Around The World In A Day

Prince And The Revolution

Paisley Park, 1985

http://www.3121.com

REVIEW BY: Christopher Thelen

ORIGINALLY PUBLISHED: 08/20/1997

[READ THIS FIRST.]

When Around The World In A Day, the follow-up album to Prince & The Revolution's chart-buster Purple Rain, came out, one could almost hear the collective jaws of a nation hit the floor. Gone was a lot of the daring rock and funk that Prince had captured just one album ago. And if our jaws were agape, they had to be handing out smelling salts at Warner Brothers by the boatload - there went Prince's commercial appeal, they had to think.

It's been 12 years since Prince shot this one out at us, and in retrospect,it's not that bad - a hell of a step from where Purple Rain was, and maybe a shade weaker. But if you think about it, now it's not surprising to see that Prince would make this move. He had spent his whole career to this point bangin' out the funk to win acceptance. Now that he had proven his worth, he had the freedom to experiment. In some cases, this album could be seen as Prince's Sargeant Pepper's Lonely Hearts Club Band.

The Middle Eastern influence of the title track is the first sign that this is not going to be the type of ride we were used to from Prince. But if you invest a little time in listening to the track, it does reveal a subtle charm that makes the listener smile. The Sargeant Pepper theme is confirmed with the very next track, "Paisley Park" - which takes the rules of chordal progression and musical theory and throws them out the window. Chords bend when they shouldn't, the track sounds like it's on a multispeed tape deck and Prince is futzing with the speed knob - you could point out many little experiments with this track. But the thing is Prince & The Revolution make it work, and work well, proving there's a fine line between genius and lunacy.my_heart_sings_the_harmony_web_ad_alt_250

The two singles off Around The World In A Day, "Raspberry Beret" and "Pop Life," show both where Prince had been and where he wanted to go. "Pop Life" is a wonderful amalgam of funk and rock (featuring percussion work by Sheila E.), and would probably have been a better first single than "Raspberry Beret." "Raspberry" is an attempt at psychadelia that just doesn't work for Prince - not that he gets failing marks for effort. (Warren Zevon and the Hindu Love Gods put an interesting twist on this cut on their only release a few years later.) But the track shows Prince growing bored with funk for funk's sake.

The hidden gem on this album is "America," a song which captures the ferociousness of the band's playing with the power of Prince's songwriting. Again, this one turned out to be a sign of things to come - Prince would turn to this genre two albums later with Sign 'O' The Times. "America" is a track that you cannot afford to pass up.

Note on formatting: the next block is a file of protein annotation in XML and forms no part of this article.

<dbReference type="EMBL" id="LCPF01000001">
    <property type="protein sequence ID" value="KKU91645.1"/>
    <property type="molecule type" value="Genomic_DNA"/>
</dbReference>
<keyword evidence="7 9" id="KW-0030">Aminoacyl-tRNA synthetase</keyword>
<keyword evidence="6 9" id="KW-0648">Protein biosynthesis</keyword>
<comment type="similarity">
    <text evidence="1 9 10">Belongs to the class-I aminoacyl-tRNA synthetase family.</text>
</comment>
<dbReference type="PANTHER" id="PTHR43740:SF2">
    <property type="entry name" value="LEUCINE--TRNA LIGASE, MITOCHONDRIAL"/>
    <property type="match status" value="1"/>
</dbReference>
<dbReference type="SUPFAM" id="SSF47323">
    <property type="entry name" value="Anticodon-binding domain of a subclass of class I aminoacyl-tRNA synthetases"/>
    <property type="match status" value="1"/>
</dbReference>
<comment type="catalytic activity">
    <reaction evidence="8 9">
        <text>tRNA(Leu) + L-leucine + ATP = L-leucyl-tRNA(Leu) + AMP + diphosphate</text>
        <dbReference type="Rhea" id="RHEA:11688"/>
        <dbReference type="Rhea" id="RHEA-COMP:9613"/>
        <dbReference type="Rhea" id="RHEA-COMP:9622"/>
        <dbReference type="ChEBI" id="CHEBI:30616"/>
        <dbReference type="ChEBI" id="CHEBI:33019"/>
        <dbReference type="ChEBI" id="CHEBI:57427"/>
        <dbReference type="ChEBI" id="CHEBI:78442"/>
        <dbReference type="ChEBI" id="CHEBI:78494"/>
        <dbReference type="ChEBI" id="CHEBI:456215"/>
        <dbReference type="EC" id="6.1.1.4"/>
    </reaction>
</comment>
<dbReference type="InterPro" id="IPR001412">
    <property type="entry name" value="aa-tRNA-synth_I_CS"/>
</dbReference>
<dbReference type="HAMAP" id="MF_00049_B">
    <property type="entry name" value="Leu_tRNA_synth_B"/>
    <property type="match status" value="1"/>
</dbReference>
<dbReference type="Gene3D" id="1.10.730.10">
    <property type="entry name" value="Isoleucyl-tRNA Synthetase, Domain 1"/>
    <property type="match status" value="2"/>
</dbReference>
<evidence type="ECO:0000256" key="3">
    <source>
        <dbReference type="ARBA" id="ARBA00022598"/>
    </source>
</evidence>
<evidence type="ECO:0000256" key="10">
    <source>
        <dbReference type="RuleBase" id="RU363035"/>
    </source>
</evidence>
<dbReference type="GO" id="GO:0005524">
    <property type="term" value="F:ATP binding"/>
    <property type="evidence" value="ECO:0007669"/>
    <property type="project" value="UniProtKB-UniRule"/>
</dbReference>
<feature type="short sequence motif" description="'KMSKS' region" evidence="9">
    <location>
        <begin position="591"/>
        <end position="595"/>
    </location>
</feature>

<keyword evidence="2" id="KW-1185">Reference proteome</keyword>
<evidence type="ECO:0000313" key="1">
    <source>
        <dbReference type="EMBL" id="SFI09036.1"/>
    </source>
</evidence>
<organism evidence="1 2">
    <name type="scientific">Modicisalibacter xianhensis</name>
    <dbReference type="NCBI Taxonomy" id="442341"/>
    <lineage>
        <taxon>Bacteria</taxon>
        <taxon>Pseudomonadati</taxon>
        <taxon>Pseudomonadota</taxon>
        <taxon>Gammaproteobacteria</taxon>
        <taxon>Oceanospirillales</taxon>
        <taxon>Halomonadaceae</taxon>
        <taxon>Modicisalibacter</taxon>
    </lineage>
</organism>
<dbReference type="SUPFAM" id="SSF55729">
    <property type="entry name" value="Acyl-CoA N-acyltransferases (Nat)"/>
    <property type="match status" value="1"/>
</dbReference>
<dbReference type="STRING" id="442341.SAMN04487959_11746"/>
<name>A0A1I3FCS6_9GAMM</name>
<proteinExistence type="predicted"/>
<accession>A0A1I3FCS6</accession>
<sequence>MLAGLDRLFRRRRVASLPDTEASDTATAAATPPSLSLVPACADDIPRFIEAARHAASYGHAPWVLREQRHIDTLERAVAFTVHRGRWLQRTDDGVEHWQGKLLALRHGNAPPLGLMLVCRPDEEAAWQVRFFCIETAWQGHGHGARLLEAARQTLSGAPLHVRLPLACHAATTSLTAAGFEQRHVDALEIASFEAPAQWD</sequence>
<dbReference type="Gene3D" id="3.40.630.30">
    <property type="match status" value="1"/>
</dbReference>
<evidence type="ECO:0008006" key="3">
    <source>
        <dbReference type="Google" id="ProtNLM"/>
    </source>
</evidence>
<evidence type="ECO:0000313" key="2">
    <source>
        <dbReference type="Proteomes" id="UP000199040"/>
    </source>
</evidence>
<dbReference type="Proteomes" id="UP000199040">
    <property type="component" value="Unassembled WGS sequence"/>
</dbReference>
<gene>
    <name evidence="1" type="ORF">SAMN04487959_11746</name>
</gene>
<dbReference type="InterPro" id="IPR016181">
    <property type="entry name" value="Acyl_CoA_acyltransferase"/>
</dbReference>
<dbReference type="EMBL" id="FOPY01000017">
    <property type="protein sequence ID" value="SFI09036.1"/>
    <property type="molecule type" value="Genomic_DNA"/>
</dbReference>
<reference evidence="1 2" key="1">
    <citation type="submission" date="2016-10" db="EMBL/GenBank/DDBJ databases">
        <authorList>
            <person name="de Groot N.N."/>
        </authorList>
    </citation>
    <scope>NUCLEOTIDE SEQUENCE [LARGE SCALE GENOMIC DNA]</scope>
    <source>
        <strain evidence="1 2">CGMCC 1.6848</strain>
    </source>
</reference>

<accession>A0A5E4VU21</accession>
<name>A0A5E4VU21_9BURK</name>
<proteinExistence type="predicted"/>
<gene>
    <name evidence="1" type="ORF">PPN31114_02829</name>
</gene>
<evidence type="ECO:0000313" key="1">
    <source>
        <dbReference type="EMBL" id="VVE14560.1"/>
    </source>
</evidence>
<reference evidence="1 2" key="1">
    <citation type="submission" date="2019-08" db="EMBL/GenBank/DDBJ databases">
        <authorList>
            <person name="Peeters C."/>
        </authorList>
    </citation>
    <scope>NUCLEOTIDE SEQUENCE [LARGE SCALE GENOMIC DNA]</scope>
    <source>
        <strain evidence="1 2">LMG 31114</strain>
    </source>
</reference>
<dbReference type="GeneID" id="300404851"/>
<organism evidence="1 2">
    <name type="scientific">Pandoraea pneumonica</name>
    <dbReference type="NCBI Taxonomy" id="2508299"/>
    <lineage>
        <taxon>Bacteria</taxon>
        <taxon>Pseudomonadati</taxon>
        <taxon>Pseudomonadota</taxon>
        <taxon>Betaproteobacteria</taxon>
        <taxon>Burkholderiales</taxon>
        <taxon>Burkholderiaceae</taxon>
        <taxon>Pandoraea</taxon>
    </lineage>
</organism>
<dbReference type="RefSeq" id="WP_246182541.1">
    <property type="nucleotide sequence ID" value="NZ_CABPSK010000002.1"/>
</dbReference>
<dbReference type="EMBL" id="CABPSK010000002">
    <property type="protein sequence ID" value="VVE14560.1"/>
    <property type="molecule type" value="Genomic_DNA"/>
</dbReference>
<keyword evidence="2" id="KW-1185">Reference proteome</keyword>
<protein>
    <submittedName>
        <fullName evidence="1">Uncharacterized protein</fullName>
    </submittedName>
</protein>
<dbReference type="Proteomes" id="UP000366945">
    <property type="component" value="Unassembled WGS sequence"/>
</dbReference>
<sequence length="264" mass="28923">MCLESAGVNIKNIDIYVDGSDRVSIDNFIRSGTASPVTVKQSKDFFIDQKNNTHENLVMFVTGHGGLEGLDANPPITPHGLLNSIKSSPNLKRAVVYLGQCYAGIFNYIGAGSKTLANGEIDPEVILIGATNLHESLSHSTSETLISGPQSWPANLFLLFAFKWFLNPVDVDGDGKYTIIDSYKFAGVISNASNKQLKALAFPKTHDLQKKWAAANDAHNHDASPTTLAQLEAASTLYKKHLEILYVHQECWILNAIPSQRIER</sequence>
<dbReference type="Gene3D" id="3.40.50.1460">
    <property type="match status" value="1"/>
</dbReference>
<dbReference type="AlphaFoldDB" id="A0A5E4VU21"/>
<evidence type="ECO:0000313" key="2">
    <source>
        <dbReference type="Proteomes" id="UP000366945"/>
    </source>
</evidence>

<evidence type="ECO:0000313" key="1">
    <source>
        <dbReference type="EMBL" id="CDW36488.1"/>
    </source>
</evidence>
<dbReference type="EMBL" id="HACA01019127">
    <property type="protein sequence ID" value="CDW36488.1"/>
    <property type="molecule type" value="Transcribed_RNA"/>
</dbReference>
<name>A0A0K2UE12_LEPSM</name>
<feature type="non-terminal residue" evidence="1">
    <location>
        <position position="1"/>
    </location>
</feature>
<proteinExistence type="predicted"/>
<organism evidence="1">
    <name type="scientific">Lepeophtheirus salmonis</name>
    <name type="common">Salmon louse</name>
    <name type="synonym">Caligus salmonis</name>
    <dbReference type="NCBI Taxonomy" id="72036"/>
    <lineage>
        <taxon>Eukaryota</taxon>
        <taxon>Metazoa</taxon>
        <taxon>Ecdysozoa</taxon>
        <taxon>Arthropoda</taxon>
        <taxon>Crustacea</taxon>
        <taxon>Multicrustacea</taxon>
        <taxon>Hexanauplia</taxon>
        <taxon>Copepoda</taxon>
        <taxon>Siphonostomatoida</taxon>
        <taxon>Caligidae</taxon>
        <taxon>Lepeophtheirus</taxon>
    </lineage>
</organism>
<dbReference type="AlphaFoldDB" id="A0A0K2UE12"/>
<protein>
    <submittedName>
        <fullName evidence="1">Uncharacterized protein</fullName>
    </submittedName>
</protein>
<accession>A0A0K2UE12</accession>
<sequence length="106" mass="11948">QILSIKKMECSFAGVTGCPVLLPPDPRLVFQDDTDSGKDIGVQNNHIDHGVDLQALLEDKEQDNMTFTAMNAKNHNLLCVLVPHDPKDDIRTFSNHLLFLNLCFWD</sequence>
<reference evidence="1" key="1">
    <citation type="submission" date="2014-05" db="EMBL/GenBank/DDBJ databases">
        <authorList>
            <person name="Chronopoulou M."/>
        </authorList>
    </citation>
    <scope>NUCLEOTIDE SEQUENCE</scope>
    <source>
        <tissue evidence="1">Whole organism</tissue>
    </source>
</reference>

But for all the strengths on this album, there are a few blanks the Purple one shoots. "Condition Of The Heart" is a poor effort at a ballad - it just needed more development. "The Ladder," co-written with Prince's father, is a weak re-hash of the single "Purple Rain," and suffers from the same lack of development. The album's closer, "Temptation," is a joke from the outset. What starts off as a sultry lust song turns out to be a morality play as our hero tries to answer to God, loses, and ends up sounding like Michael Jackson ("I'm sorry - I'll be good") - I'll stop here, because I'm dangerously close to making some tasteless jokes.

Around The World In A Day is not an easy listen, to be sure - some critics point this album out as an early warning sign that Prince would go off the deep end. But it's also not the piece of trash that some may try to paint it as. Keep in mind that Prince had just become a superstar along the lines of Michael Jackson, and I'm sure the pressure was difficult to deal with. Here was this funk rocker putting out music he enjoyed when, to his luck, he hit the jackpot. Now, he's trying to expand and grow as an artist, and the tides begin to turn on him. Give the man credit for not continuing to throw the same pabulum in front of our noses and hoping we can't see that it was getting older and weaker. Prince made us think with this album.

It's also now a tragic sidenote that Jonathan Melvoin appears on the title track. Melvoin, who was the brother of backup singer Wendy Melvoin, was the keyboard player for the Smashing Pumpkins who overdosed in 1996. What makes it more tragic can be found in one line of "Pop Life": "What u puttin in your nose / Is that where your money goes".

Prince may have lost a few disheartened fans on Around The World In A Day, but he showed he wasn't going to be pigeonholed in any one genre of music. And for that, we should be grateful.

Rating: B

User Rating: Not Yet Rated


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© 1997 Christopher Thelen and The Daily Vault. All rights reserved. Review or any portion may not be reproduced without written permission. Cover art is the intellectual property of Paisley Park, and is used for informational purposes only.